Newark has become a destination for Conservative campaigners demoralised by the local & European results. Around this Nottinghamshire market town there are whispers of victory in the by-election on Thursday. If Robert Jenrick wins big, then the momentum created by that, and the effect upon Conservative volunteers will be great. Defeat or narrow victory here could cause some to doubt their faith.
The operation for the Conservative party, led by George Hollingbery, has been impressive. Evidence of how seriously the party takes Newark is in front of any volunteer: the wall to the right of the entrance is one long roll of honour, the signatures and dates of MPs who have campaigned. It’s like the Top Gear test track board. A show of solidarity by the parliamentary party, it creates a sense of fun: the feeling you get from knowing that you might be part of the winning team.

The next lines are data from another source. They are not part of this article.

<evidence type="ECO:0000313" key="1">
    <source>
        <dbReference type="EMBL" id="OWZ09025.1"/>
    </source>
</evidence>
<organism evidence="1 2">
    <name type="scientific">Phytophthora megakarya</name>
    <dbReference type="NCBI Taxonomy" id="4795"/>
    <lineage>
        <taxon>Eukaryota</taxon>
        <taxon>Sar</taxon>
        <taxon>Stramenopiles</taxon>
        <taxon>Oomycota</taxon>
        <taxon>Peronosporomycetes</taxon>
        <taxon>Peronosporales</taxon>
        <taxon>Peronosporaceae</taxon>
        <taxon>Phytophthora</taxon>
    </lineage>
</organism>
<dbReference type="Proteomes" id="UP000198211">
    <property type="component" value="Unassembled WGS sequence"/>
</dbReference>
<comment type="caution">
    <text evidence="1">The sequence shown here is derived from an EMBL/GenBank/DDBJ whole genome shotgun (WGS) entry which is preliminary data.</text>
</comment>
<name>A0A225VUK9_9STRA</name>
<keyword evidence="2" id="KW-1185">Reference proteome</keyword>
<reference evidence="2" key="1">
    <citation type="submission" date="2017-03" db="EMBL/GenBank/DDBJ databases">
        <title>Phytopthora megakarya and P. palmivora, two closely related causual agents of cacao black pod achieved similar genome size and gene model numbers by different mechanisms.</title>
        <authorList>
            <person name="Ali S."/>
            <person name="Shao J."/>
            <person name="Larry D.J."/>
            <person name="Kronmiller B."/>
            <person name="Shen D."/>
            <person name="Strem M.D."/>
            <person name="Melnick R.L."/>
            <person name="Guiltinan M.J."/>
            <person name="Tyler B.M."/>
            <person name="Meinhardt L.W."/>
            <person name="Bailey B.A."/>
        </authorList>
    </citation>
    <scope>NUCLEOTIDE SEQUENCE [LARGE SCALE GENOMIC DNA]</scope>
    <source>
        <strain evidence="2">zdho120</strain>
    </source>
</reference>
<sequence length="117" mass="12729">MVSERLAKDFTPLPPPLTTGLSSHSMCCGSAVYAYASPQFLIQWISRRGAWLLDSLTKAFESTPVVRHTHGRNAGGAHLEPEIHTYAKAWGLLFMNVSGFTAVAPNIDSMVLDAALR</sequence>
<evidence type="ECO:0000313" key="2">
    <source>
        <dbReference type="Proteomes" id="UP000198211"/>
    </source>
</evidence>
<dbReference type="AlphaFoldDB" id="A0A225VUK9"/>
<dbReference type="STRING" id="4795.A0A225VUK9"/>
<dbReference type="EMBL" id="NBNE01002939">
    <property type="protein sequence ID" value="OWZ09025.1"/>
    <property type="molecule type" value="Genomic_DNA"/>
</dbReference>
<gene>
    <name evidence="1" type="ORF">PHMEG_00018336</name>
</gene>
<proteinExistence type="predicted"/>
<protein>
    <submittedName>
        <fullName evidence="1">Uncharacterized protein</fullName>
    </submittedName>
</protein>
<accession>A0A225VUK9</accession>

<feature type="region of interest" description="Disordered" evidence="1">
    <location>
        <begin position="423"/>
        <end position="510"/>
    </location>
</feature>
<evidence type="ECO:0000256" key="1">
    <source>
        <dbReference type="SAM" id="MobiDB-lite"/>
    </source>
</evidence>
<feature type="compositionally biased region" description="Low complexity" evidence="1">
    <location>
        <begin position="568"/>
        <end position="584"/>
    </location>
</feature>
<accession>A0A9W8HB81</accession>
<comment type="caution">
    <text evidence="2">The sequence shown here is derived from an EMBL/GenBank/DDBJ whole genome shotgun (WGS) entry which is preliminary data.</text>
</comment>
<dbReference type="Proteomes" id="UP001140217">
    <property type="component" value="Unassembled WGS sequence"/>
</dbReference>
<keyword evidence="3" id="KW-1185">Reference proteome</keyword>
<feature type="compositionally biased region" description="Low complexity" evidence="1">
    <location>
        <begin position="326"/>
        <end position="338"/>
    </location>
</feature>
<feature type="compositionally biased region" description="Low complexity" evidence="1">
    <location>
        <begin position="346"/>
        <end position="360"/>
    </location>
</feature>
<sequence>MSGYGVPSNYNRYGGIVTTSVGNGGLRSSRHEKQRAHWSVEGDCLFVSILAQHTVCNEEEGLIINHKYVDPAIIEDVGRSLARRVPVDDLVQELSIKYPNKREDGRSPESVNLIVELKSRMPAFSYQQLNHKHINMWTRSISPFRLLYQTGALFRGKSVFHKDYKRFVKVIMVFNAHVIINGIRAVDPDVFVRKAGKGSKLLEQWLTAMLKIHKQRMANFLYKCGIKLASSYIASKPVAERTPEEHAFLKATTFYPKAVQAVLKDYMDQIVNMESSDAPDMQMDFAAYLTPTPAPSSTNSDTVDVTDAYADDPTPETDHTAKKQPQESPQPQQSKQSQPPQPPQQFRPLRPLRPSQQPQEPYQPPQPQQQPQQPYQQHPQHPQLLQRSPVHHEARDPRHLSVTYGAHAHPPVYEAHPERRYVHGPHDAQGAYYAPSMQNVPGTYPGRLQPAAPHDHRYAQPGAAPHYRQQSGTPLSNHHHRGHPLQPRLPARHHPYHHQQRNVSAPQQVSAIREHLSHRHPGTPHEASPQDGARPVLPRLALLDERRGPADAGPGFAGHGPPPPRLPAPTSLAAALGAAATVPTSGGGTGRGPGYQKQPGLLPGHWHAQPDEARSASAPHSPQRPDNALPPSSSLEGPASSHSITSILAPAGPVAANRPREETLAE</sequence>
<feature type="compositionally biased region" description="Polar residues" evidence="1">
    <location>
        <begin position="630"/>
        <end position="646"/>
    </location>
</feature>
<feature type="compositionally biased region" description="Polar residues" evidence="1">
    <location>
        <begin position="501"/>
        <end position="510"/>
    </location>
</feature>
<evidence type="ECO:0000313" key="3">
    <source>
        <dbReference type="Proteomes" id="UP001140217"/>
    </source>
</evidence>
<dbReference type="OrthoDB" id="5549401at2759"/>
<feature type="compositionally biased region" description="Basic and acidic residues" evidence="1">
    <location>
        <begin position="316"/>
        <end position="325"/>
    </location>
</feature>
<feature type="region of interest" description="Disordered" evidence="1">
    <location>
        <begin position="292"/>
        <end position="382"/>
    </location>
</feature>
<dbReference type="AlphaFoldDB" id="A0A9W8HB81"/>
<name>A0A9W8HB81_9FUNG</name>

As a foot soldier for the day, I was in and back out again with my instructions in minutes. The campaign office is geared to handle large numbers and they have to be. Thursday’s visit by the PM brought a surge of volunteers and members of the press. Keeping the show on the road on days like that is currently one of the bigger challenges for the campaign team. Hundreds of activists are expected to turn up for Thursday’s Get Out The Vote operation, crucial because much of the Conservative support is scattered in smaller outlying villages. If on Thursday they lack enough volunteers to ‘knock up’ voters, then this entire effort may have been wasted.
If Newark shows Ukip support settling back down, it will help to make the argument that voters hold those we send to the Commons to a higher standard.